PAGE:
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If $\pi$ is a normal number, would that imply that $\tau =2\pi $ is also a normal number? If so, why? Something tells me that it should be, but I have no idea how to prove it. If all digits of $\pi$ were either $0$, $1$, $2$, $3$ or $4$, the proof is self-evident. Obviously, every decimal digit appears in $\pi$, so that's where that self-evident proof will fall apart.

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    $\begingroup$ "If all digits of $\pi$ were either $0,1,2,3,$ or $4$, the proof is self evident". How do you figure? If all the digits of $\pi$ were $0,1,2,3,4$, then $\pi$ wouldn't be normal. I have no idea what you're going for; does $\pi$ being normal mean something besides the normal definition? $\endgroup$ – Ben Grossmann Mar 16 '14 at 19:55
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    $\begingroup$ Can't a number be normal if only some of the digits appear in it in some given base? $\endgroup$ – user132181 Mar 16 '14 at 19:58
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    $\begingroup$ No. A number is normal if (and only if) all digits (and all finite sequences of digits) appear with equal frequency. $\endgroup$ – Ben Grossmann Mar 16 '14 at 19:59
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    $\begingroup$ All digits that appear in it or all digits used to represent a given base? $\endgroup$ – user132181 Mar 16 '14 at 20:00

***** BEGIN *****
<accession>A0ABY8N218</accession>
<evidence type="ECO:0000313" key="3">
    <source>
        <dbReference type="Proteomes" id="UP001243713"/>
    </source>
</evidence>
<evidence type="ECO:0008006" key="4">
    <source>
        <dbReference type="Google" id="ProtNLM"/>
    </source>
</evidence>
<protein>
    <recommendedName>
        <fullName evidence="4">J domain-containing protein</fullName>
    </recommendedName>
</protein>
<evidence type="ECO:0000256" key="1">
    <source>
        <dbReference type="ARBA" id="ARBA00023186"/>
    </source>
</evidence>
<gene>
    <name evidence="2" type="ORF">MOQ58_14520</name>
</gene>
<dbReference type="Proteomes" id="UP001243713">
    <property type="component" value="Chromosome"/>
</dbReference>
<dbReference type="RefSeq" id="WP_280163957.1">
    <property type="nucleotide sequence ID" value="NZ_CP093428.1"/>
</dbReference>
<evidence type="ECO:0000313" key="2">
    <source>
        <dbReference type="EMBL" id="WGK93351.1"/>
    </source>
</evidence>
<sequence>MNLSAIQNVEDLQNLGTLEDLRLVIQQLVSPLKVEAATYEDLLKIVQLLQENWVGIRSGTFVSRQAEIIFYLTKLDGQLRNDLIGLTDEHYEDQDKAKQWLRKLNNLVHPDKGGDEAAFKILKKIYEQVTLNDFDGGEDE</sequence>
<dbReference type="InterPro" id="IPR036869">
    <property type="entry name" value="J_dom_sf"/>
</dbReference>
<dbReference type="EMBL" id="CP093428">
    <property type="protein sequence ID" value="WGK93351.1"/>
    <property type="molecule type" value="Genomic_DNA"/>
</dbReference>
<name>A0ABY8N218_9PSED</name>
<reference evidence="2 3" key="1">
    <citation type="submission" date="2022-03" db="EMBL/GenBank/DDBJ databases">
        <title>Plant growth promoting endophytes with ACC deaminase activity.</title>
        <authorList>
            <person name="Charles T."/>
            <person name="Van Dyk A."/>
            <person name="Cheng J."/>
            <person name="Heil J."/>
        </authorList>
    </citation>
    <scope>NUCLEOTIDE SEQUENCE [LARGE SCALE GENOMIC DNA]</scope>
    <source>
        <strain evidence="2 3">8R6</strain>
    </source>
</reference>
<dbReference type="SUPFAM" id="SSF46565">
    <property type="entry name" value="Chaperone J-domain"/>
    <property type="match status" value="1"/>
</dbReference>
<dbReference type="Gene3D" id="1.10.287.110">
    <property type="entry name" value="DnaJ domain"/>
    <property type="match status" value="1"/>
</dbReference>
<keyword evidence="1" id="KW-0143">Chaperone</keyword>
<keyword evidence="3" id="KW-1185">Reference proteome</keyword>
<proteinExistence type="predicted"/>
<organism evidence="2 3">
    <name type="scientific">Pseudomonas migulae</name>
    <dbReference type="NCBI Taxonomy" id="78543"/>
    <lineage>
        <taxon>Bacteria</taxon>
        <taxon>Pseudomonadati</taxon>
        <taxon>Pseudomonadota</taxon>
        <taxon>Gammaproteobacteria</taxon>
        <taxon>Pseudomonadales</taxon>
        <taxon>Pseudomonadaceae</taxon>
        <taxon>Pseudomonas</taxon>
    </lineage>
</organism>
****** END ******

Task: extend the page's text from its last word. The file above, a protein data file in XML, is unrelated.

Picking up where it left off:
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    $\begingroup$ The second one. $\endgroup$ – Ben Grossmann Mar 16 '14 at 20:03
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Yes, a rational multiple of any normal number (with respect to a base $b$, such as $b = 10$) is also normal (with respect to the same base).

The number $\tau = 2 \pi$ is a rational multiple of $\pi$, and visa versa. So, $\tau$ is normal if and only if $\pi$ is normal.

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Well according to wikipedia this statement:

"If x is normal in base b and q ≠ 0 is a rational number, then x⋅q is normal in base b."

has been proven by Wall.

Wall, D. D. (1949), Normal Numbers, Ph.D. thesis, Berkeley, California: University of California.

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